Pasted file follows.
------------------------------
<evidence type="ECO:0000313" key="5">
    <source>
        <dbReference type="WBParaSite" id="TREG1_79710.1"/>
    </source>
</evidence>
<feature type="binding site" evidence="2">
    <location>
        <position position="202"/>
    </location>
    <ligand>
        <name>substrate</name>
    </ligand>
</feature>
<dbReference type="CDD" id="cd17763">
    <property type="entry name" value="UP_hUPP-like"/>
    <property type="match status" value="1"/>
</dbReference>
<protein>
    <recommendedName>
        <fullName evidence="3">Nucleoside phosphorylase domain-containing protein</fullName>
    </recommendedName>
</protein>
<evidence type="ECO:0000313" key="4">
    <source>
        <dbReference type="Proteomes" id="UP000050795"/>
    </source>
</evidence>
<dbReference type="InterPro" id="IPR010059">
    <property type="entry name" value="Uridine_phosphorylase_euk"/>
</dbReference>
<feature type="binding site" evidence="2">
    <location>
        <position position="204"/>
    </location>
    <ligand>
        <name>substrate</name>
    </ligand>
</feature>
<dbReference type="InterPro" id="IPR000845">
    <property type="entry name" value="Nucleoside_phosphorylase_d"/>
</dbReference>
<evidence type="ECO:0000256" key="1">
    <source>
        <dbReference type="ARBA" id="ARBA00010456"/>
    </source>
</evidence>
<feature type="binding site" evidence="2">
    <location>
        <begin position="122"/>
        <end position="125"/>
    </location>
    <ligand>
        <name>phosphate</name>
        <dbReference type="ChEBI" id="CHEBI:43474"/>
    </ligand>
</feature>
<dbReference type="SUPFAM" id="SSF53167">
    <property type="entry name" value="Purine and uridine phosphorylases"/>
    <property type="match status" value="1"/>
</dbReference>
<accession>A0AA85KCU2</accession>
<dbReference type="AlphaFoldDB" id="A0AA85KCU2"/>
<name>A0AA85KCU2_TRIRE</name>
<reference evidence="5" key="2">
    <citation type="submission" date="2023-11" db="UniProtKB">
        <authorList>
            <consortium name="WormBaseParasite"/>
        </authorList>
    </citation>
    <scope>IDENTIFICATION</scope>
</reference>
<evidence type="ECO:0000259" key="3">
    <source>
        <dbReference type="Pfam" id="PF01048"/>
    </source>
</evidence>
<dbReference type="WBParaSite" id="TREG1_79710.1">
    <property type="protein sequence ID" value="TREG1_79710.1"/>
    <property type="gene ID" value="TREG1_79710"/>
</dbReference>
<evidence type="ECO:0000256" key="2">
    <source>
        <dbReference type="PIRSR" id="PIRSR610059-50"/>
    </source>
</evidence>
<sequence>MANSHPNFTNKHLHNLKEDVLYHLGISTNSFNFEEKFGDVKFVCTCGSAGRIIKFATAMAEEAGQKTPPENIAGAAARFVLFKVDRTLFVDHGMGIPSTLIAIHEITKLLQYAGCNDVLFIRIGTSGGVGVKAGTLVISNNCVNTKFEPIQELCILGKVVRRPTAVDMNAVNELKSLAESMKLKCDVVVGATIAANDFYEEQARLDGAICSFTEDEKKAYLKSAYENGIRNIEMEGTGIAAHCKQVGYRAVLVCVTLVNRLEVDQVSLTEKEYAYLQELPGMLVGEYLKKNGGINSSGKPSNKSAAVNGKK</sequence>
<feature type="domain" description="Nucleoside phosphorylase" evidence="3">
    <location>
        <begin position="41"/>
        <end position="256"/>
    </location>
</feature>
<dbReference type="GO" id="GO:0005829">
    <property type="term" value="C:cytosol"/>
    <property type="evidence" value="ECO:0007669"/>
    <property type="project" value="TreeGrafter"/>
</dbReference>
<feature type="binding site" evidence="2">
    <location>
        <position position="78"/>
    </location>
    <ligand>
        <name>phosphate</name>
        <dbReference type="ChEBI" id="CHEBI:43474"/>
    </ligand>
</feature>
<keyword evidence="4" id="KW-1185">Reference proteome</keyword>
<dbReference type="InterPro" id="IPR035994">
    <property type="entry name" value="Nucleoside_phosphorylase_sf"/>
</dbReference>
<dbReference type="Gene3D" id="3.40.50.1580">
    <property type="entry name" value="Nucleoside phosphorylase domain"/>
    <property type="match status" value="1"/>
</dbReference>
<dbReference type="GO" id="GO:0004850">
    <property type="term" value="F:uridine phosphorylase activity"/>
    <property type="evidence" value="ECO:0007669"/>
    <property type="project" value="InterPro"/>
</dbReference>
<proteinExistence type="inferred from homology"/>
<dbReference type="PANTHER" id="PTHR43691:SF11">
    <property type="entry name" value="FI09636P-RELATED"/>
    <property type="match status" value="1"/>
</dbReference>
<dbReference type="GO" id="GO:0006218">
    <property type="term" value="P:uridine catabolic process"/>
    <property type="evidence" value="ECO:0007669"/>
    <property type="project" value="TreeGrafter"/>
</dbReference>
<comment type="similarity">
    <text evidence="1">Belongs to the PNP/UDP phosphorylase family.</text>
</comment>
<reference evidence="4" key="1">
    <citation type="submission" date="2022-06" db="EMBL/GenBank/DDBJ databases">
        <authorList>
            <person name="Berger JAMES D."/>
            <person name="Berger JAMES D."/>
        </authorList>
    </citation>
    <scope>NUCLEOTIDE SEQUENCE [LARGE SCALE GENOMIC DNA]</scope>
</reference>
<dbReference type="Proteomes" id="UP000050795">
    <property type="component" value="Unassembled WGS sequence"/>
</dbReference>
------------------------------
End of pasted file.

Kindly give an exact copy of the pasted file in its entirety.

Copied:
<evidence type="ECO:0000313" key="5">
    <source>
        <dbReference type="WBParaSite" id="TREG1_79710.1"/>
    </source>
</evidence>
<feature type="binding site" evidence="2">
    <location>
        <position position="202"/>
    </location>
    <ligand>
        <name>substrate</name>
    </ligand>
</feature>
<dbReference type="CDD" id="cd17763">
    <property type="entry name" value="UP_hUPP-like"/>
    <property type="match status" value="1"/>
</dbReference>
<protein>
    <recommendedName>
        <fullName evidence="3">Nucleoside phosphorylase domain-containing protein</fullName>
    </recommendedName>
</protein>
<evidence type="ECO:0000313" key="4">
    <source>
        <dbReference type="Proteomes" id="UP000050795"/>
    </source>
</evidence>
<dbReference type="InterPro" id="IPR010059">
    <property type="entry name" value="Uridine_phosphorylase_euk"/>
</dbReference>
<feature type="binding site" evidence="2">
    <location>
        <position position="204"/>
    </location>
    <ligand>
        <name>substrate</name>
    </ligand>
</feature>
<dbReference type="InterPro" id="IPR000845">
    <property type="entry name" value="Nucleoside_phosphorylase_d"/>
</dbReference>
<evidence type="ECO:0000256" key="1">
    <source>
        <dbReference type="ARBA" id="ARBA00010456"/>
    </source>
</evidence>
<feature type="binding site" evidence="2">
    <location>
        <begin position="122"/>
        <end position="125"/>
    </location>
    <ligand>
        <name>phosphate</name>
        <dbReference type="ChEBI" id="CHEBI:43474"/>
    </ligand>
</feature>
<dbReference type="SUPFAM" id="SSF53167">
    <property type="entry name" value="Purine and uridine phosphorylases"/>
    <property type="match status" value="1"/>
</dbReference>
<accession>A0AA85KCU2</accession>
<dbReference type="AlphaFoldDB" id="A0AA85KCU2"/>
<name>A0AA85KCU2_TRIRE</name>
<reference evidence="5" key="2">
    <citation type="submission" date="2023-11" db="UniProtKB">
        <authorList>
            <consortium name="WormBaseParasite"/>
        </authorList>
    </citation>
    <scope>IDENTIFICATION</scope>
</reference>
<evidence type="ECO:0000259" key="3">
    <source>
        <dbReference type="Pfam" id="PF01048"/>
    </source>
</evidence>
<dbReference type="WBParaSite" id="TREG1_79710.1">
    <property type="protein sequence ID" value="TREG1_79710.1"/>
    <property type="gene ID" value="TREG1_79710"/>
</dbReference>
<evidence type="ECO:0000256" key="2">
    <source>
        <dbReference type="PIRSR" id="PIRSR610059-50"/>
    </source>
</evidence>
<sequence>MANSHPNFTNKHLHNLKEDVLYHLGISTNSFNFEEKFGDVKFVCTCGSAGRIIKFATAMAEEAGQKTPPENIAGAAARFVLFKVDRTLFVDHGMGIPSTLIAIHEITKLLQYAGCNDVLFIRIGTSGGVGVKAGTLVISNNCVNTKFEPIQELCILGKVVRRPTAVDMNAVNELKSLAESMKLKCDVVVGATIAANDFYEEQARLDGAICSFTEDEKKAYLKSAYENGIRNIEMEGTGIAAHCKQVGYRAVLVCVTLVNRLEVDQVSLTEKEYAYLQELPGMLVGEYLKKNGGINSSGKPSNKSAAVNGKK</sequence>
<feature type="domain" description="Nucleoside phosphorylase" evidence="3">
    <location>
        <begin position="41"/>
        <end position="256"/>
    </location>
</feature>
<dbReference type="GO" id="GO:0005829">
    <property type="term" value="C:cytosol"/>
    <property type="evidence" value="ECO:0007669"/>
    <property type="project" value="TreeGrafter"/>
</dbReference>
<feature type="binding site" evidence="2">
    <location>
        <position position="78"/>
    </location>
    <ligand>
        <name>phosphate</name>
        <dbReference type="ChEBI" id="CHEBI:43474"/>
    </ligand>
</feature>
<keyword evidence="4" id="KW-1185">Reference proteome</keyword>
<dbReference type="InterPro" id="IPR035994">
    <property type="entry name" value="Nucleoside_phosphorylase_sf"/>
</dbReference>
<dbReference type="Gene3D" id="3.40.50.1580">
    <property type="entry name" value="Nucleoside phosphorylase domain"/>
    <property type="match status" value="1"/>
</dbReference>
<dbReference type="GO" id="GO:0004850">
    <property type="term" value="F:uridine phosphorylase activity"/>
    <property type="evidence" value="ECO:0007669"/>
    <property type="project" value="InterPro"/>
</dbReference>
<proteinExistence type="inferred from homology"/>
<dbReference type="PANTHER" id="PTHR43691:SF11">
    <property type="entry name" value="FI09636P-RELATED"/>
    <property type="match status" value="1"/>
</dbReference>
<dbReference type="GO" id="GO:0006218">
    <property type="term" value="P:uridine catabolic process"/>
    <property type="evidence" value="ECO:0007669"/>
    <property type="project" value="TreeGrafter"/>
</dbReference>
<comment type="similarity">
    <text evidence="1">Belongs to the PNP/UDP phosphorylase family.</text>
</comment>
<reference evidence="4" key="1">
    <citation type="submission" date="2022-06" db="EMBL/GenBank/DDBJ databases">
        <authorList>
            <person name="Berger JAMES D."/>
            <person name="Berger JAMES D."/>
        </authorList>
    </citation>
    <scope>NUCLEOTIDE SEQUENCE [LARGE SCALE GENOMIC DNA]</scope>
</reference>
<dbReference type="Proteomes" id="UP000050795">
    <property type="component" value="Unassembled WGS sequence"/>
</dbReference>